U of A Press - September 20, 2008 - 5 Comments

The Occupied World

The Occupied World by Alice Major

Reviewed by Jenna Butler

Alice Major’s newest collection, The Occupied World, is a vibrant exploration of what is at the heart of a city. Based in Edmonton, where Major lives, The Occupied World moves fluidly between the traditional and the modern. It effortlessly sweeps from Roman rituals for the selecting and naming of a city’s birthplace, to downtown encounters with local youths and those living on the street. Major even makes the leap beyond Earth itself, taking a hard look at why we insist on casting our small lives out into space, hoping and dreading the resulting possibility of contact. This is no light read; it’s a collection that requires the innate trust of its audience, as it speeds from global view to city-specific in a short few pages. Once immersed in this book, there are no easy answers when Major questions what home really is.

I have rarely encountered a current collection where the vox populi is used so brilliantly and to such effect. I found myself hesitant at the start to delve into the first section of the book, worried that I would find the objective descriptions of the naming rituals alienating. Rather, I was instantly intrigued. Major melds the Roman naming rituals with an awareness of the vulnerable nature of those seeking to belong in the city they are helping to create:

To find a city, accept
the guidance of whatever calculating god
has taken you in care.
(“Locate the Site” 13)

Equally aware of the need to explore the fragility of the city’s roots, yet not lose sight of the small human experiences within the vastly disinterested whole, Major succeeds in creating an objective voice that is simultaneously very aware of the humanity around it:

A city needs three names – the public one, the priestly,
and a secret, sacred name
for the god we do not realize protects us.”
(“Give the City Its Three Names” 23)

Part of the beauty of this collection lies in Major’s instinctive understanding of the disenfranchised in everyone; how even those who have come to this city by choice may carry a sense of unease about them for having forsaken their own countries. She examines the rituals necessary in ancient times for appeasing the ancestors when one has deserted one’s home country in lieu of a life elsewhere:

Dig a pit. Cast into it
clods of earth from the mother country –
avert the impiety of leaving land
where ancestor lies buried
by asserting, ‘here
is also home.’ Cover the mouth
of the mundus with stone.
Build over it the city’s hearth, light
the founding fire.
(“Mundus” 25)

Sections of the book move to the deeply internal, as Major recalls such events as the death of a close young friend from cancer, and meeting a street person who shares Major’s first name (the poet herself never quite owning the name in the same way again, it having acquired another history in the meeting). She does not shun the colonial aspects of city-making, either, in her personal examination of what it is to call a place home; rather, Major acknowledges the manner in which Edmonton itself was founded on land taken from others:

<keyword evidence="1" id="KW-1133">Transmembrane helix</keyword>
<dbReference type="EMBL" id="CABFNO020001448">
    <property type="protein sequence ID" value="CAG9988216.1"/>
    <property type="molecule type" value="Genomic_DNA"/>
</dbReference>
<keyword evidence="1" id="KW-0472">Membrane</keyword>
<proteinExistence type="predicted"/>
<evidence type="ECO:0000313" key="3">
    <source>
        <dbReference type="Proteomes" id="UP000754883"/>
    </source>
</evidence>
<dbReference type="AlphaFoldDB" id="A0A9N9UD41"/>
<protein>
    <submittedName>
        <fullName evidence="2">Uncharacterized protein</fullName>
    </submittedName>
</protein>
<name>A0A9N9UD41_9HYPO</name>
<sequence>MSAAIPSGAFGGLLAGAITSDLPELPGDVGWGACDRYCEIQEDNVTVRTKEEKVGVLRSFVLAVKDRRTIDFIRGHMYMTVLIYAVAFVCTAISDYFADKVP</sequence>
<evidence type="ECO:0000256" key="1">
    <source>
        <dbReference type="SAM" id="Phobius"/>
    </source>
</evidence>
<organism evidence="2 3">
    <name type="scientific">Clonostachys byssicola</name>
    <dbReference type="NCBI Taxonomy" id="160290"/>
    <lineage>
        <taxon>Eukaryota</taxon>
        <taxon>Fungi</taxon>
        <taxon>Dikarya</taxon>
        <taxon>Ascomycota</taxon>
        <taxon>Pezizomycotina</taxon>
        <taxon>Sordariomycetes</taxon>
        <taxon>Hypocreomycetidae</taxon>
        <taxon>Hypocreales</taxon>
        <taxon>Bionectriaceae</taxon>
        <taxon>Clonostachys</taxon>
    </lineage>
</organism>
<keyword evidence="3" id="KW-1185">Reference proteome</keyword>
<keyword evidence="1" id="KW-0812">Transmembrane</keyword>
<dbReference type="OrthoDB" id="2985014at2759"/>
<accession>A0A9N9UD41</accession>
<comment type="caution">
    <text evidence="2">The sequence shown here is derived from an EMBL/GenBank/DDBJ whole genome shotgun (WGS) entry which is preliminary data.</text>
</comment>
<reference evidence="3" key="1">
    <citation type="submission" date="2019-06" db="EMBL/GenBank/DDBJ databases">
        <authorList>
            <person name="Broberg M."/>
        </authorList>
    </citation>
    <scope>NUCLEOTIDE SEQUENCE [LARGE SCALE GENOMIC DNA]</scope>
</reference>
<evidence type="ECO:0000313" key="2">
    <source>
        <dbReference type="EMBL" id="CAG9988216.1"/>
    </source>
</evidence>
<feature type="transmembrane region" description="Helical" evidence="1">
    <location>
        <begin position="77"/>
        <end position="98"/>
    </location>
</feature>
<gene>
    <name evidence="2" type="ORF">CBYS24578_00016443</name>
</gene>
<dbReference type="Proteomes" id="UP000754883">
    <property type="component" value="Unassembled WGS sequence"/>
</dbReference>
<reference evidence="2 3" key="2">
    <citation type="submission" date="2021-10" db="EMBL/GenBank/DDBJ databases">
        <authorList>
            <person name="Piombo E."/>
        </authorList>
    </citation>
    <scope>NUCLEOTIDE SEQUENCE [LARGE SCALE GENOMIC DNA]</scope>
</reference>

You’re on Indian land, man.


The woman’s voice dies quickly
away. Not loud enough to overmaster
the past. Behind unreflecting windows,
we lie awake, uneasy, hedging.
Trying to disown.
Not prepared to give it back.
(“What Is Buried Under the Walls” 19)

Home is located in more places than simply those external to us, Major notes. In the section entitled Kore, she explores in a very intimate way one woman’s search to understand and feel centered within her own body. Without this sense of self and an attentiveness to one’s own soul needs, Major seems to say, location in the physical world is merely a half-life. Balancing the internal and the external is the only means of achieving a real sense of belonging:

What kind of woman
does not want a child?

    A heart beating enormously.

    A purse opened
    to pay the price.

    An accident of landscape.

    A river that sinks
    into its stone bed, emerges
    somewhere else.

(“A Woman In A Landscape” 73)

Above all else, though, through poems written both in the voice of the people and in a quietly personal tone, is an awareness that a sense of belonging, of home, is in itself transitory. Just as time can engender a sense of identity in a city, and of belonging in the people who live there, it can also cause ruin. Identity, then, is not a continuous thing; it is, rather, picked up by others from those who have laid it down and passed along:

Cathedral windows weep the slow tears of time;
their fragmentary, stained-glass eyes have blurred –
nor crystal after all, but liquid. The seeping truth
of centuries distorts the view beyond. Wings of birds
flash changing in the sun. Light ripples on the retina,
pattern held for a heartbeat. The watcher, gone.
(“Glass Is Not True Solid” 92)

The Occupied World is a collection of incredible luminosity, embracing both the objective and the personal and fashioning from them something quite rare. As Major herself says toward the end of the book:

In all the ephemeral collisions
between humanity and space, there’s hope
we might achieve a balance on the side of grace,
a slight preponderance of beauty.
(“A Slight Preponderance” 94)

Jenna Butler is an educator and poet who makes her home in Edmonton. Her work has garnered a number of awards, including CBC’s Alberta Anthology, and has been widely published in journals, anthologies and literary magazines in Canada and abroad. She is the founding editor of Rubicon Press.

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